You know about the signs of cancer your doctor tells you to watch out for — an irregular mole or a suspicious lump. But do you know the signs in your pets?
Not just a two-legged problem, cancer is all too common in cats and dogs. Veterinarians diagnose about 6 million cancers a year in dogs and another 6 million in cats.
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“Animals can’t tell us what they’re feeling. We have to be observant,” says Brian Collins, DVM, chief of community practice at Cornell University College of Veterinary Medicine in Ithaca, NY.
Lumps, Growths, Tumors
A lump isn’t automatically cause for alarm. Middle-aged and older dogs often get benign fatty tumors. But a veterinarian should check any lump on your pet. If you’ve been watching one and it changes, that warrants a vet visit, too. “It may start to grow more rapidly, become [an open sore], start bleeding, or seem painful because the animal is licking or chewing it,” Collins says.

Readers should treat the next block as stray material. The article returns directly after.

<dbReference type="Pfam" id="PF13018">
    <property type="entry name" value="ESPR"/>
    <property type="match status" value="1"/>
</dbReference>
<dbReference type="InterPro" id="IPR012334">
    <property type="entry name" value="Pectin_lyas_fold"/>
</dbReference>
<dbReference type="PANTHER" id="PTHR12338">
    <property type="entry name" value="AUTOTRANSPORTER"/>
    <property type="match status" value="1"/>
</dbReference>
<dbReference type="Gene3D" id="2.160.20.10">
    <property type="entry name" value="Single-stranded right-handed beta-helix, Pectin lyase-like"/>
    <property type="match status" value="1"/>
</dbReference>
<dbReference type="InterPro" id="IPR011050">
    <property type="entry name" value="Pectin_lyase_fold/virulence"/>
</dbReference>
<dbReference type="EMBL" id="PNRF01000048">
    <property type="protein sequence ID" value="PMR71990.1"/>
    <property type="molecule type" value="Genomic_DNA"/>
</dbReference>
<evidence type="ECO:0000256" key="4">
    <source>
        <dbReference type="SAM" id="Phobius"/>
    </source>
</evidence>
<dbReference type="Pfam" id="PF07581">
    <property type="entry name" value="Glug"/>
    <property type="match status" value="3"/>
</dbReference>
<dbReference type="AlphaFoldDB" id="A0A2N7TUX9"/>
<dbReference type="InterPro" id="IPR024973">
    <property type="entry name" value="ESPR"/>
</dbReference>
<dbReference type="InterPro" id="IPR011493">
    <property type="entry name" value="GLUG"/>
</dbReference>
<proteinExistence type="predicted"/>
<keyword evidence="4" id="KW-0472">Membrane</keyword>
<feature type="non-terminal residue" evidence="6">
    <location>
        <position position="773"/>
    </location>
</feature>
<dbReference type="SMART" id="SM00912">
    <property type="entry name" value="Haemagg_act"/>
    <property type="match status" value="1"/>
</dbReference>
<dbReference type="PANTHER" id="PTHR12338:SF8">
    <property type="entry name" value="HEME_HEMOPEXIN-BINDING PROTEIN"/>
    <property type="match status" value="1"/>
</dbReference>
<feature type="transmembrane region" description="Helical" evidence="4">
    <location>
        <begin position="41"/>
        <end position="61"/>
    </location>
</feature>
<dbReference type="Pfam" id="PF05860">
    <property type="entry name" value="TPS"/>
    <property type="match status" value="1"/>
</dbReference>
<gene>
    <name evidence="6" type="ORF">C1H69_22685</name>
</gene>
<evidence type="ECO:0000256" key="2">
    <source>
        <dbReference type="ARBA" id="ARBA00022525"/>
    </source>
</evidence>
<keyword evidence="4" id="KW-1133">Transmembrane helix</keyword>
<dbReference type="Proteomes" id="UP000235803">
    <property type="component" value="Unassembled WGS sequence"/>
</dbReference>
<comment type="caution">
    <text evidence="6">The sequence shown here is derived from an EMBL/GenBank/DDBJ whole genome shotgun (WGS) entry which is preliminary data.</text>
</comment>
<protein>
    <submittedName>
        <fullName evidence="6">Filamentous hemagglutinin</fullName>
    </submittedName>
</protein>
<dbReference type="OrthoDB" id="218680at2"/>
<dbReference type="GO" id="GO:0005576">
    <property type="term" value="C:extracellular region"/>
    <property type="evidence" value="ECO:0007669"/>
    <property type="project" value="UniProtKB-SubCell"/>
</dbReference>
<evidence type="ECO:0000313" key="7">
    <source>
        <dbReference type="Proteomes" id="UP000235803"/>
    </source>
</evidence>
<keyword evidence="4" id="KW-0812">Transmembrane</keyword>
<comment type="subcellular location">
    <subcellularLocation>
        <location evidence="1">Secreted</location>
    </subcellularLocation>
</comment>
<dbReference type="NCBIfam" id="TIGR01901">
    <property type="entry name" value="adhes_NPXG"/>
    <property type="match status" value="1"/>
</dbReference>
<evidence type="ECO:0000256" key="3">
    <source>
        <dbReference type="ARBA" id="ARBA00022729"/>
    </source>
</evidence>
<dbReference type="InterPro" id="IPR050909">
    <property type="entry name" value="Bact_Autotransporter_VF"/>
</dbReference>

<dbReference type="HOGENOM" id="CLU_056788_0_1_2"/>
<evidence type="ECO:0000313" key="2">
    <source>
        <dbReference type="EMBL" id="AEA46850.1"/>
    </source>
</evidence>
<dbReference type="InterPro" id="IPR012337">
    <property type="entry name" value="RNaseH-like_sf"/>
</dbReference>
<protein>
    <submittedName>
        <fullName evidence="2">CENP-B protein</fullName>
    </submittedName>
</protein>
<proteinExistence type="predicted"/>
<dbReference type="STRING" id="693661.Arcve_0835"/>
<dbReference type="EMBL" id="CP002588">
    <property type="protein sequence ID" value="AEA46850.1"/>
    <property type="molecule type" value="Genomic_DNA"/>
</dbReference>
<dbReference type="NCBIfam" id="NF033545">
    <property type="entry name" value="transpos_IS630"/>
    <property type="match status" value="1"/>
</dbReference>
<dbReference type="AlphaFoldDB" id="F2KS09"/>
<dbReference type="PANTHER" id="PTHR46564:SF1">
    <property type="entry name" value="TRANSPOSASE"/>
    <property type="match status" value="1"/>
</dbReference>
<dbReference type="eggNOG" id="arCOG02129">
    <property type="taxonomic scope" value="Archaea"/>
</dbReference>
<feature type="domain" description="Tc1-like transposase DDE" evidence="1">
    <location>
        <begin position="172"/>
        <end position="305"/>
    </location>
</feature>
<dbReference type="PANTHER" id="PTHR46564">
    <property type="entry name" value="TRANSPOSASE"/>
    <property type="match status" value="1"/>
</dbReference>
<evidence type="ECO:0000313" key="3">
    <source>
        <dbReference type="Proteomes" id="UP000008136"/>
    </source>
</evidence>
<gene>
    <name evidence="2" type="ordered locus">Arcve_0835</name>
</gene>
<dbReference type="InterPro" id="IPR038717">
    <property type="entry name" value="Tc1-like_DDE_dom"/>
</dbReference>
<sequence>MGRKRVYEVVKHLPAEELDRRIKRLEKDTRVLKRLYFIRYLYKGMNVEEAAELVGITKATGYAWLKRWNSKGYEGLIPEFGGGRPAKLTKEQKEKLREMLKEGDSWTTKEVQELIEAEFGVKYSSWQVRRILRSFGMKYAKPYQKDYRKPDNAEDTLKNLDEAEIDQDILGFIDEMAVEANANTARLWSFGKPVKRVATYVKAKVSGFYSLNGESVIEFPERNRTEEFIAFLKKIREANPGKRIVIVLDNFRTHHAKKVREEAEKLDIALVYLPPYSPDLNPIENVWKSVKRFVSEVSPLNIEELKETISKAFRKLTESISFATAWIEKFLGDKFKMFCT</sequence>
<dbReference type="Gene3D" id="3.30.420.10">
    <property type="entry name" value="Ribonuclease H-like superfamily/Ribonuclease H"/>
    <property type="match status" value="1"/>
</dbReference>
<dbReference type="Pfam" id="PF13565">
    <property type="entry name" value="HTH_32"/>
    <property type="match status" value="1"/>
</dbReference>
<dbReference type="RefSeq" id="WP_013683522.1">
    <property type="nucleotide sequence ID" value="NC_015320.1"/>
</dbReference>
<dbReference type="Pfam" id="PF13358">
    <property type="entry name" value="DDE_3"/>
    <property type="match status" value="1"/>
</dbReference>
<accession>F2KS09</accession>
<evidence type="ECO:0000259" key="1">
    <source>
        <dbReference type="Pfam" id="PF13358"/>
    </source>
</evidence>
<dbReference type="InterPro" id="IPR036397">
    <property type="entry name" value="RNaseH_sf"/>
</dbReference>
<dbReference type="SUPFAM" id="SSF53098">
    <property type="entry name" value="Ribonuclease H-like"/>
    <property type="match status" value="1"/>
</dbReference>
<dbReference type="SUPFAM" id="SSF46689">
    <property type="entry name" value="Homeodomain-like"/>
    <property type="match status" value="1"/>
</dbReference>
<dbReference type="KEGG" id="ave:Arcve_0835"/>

A red, teary, or bulging eye might be harboring a tumor. Tumors can also cause symptoms of an ear infection. “The ear might be uncomfortable. The pet might be shaking its head or clawing at the ear. There might be discharge or an odor,” Collins says.
A suddenly expanded belly without any other weight gain could be a tumor. Unexplained weight loss could be a complication of cancer as well.
Cancer can cause changes in your pet’s behavior or habits, such as less appetite, chronic vomiting or diarrhea, coughing or labored breathing, more thirst, and change in food preferences. Take notice if a once-active dog suddenly spends all his time lying around. Limping could be a sign of bone cancer. Straining to pee or other changes in pee patterns, such as more volume or frequency, might be a red flag, too.
“Your pet’s personality might seem to change. Maybe they become more withdrawn, act more irritable, or hide. They might develop new quirky behaviors. These could be potential signs of a brain tumor,” Collins says. Cancer-related personality changes could also include pacing, agitation, and wanting to go outside more.
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